Redwood trees make up part of California’s coastal resources.
California, known as the Golden State, abounds with a wide range of natural resources. A varied terrain makes life possible for many unusual plant and animal variations. With both the highest and lowest points in the continental United States (Mt. Whitney and Death Valley, respectively) the wide range of elevation is also a factor in resources. The coastal regions are no exception. From cold, rocky cliffs to warm, sandy beaches, the California coast stretches 840 miles long. It is no wonder there is such a variety of coastal resources.
There are five major tree communities in the coastal regions of California: Douglas-fir, mixed-evergreen, closed-cone, Riparion and redwood. Many of the California redwoods exceed 200 feet, many even reaching 369 feet and 15 feet in diameter. Some of the redwoods are estimated to be 2,200 years old. There are very few other forests that are structured similarly to these redwood forests and one of the other three is the Giant Sequoia Groves in the Sierra Nevada range in California.
The redwood forest covers over 5,100 square miles, which is slightly larger than the state of Connecticut. The Redwood forests are home to many distinct species of plants and animals. Animals that find a home here are bears, fishers, pine warblers, including the endangered marbled murrelet, many types of amphibians, fish and insects.
Coastal wetlands are comprised of natural communities that have a combination of aquatic, semi-aquatic, and terrestrial habitats. Wetlands provide a habitat for many organisms, including many endangered species.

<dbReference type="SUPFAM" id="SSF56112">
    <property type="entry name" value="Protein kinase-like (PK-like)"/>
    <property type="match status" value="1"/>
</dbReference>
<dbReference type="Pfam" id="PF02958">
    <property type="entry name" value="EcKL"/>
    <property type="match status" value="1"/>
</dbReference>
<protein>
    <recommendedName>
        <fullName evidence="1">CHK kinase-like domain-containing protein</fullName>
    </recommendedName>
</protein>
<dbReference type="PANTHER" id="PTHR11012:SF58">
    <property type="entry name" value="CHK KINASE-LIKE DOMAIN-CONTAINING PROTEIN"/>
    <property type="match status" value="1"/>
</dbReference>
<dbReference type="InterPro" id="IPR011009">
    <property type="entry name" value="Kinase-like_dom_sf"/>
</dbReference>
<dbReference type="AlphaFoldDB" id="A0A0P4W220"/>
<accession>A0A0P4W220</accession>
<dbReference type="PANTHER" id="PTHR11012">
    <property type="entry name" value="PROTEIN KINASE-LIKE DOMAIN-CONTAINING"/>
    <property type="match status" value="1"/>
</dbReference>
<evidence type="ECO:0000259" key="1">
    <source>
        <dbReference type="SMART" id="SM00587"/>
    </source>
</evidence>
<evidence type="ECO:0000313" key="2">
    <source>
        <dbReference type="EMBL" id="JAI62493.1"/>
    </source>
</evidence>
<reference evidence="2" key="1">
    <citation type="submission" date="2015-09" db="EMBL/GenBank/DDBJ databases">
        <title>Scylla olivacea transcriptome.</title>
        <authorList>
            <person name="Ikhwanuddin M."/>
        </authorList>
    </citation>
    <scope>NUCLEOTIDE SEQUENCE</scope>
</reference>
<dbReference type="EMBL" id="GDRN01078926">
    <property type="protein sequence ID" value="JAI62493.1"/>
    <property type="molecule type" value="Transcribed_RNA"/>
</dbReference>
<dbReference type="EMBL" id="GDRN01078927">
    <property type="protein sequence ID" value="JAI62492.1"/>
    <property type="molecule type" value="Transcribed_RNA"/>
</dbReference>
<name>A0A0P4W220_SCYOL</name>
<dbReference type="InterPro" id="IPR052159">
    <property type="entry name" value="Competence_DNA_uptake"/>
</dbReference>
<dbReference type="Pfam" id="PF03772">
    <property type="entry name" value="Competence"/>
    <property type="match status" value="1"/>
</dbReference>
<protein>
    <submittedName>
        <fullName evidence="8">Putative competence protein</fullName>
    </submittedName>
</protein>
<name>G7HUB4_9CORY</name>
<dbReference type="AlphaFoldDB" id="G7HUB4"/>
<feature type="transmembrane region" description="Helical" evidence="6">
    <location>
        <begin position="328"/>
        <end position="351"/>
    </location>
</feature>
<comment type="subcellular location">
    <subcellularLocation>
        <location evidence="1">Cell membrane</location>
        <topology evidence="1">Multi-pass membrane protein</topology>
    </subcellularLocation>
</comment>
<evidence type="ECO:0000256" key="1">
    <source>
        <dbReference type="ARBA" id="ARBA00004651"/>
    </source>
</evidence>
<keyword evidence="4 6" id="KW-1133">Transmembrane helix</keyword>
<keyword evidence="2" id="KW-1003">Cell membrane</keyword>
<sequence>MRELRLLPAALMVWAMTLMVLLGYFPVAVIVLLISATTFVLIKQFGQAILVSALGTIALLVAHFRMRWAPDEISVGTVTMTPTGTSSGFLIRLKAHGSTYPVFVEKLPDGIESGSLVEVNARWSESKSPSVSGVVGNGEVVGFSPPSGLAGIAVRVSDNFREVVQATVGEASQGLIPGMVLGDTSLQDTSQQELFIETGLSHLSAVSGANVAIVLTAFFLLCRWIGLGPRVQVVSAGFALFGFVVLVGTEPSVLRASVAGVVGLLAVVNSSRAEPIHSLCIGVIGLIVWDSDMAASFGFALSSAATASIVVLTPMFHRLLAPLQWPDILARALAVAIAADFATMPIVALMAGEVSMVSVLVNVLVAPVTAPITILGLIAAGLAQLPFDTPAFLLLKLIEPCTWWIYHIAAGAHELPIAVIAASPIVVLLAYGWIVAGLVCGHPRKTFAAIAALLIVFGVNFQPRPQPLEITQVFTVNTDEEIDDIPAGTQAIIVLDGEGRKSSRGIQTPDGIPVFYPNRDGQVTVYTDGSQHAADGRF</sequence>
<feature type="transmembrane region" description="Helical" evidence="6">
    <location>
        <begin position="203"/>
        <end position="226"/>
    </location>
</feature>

The coastal wetlands produce high levels of oxygen and filter toxic chemicals out of water. They also reduce flooding and erosion. While the value of wetlands was not understood in the early 1900’s, efforts have been made in recent years to restore the natural habitats for many endangered species by establishing wetland reserves. Concentrated efforts have been made by the California Resources Agency in different areas of the California coast, totaling near 58,000 acres.
California’s coastal mountain ranges span 800 miles of the 840 mile coastline. Breaking only at the Golden Gate, the coast ranges provide a continuing line of mountains and valleys stretching from the northwest corner of the state to the Mexican border. The mountain ranges also form a separation in the state of California, dividing the coast from the interior deserts and Central Valley region.
The mountain ranges provide a place for timber industries and the cool coastal fog, combined with the hot inland valleys, creates a prime environment for cultivating wine grapes. The temperate climates moderated by these vast, coastal ranges allow a wide variety of fruit and nut trees to flourish. Many cool weather vegetables, such as spinach, can be grown in these areas of the state. 73 percent of the spinach grown in California comes from Monterey County. California produces 74 percent of the spinach grown in the United States, made possible by the cool climate near the coastal ranges.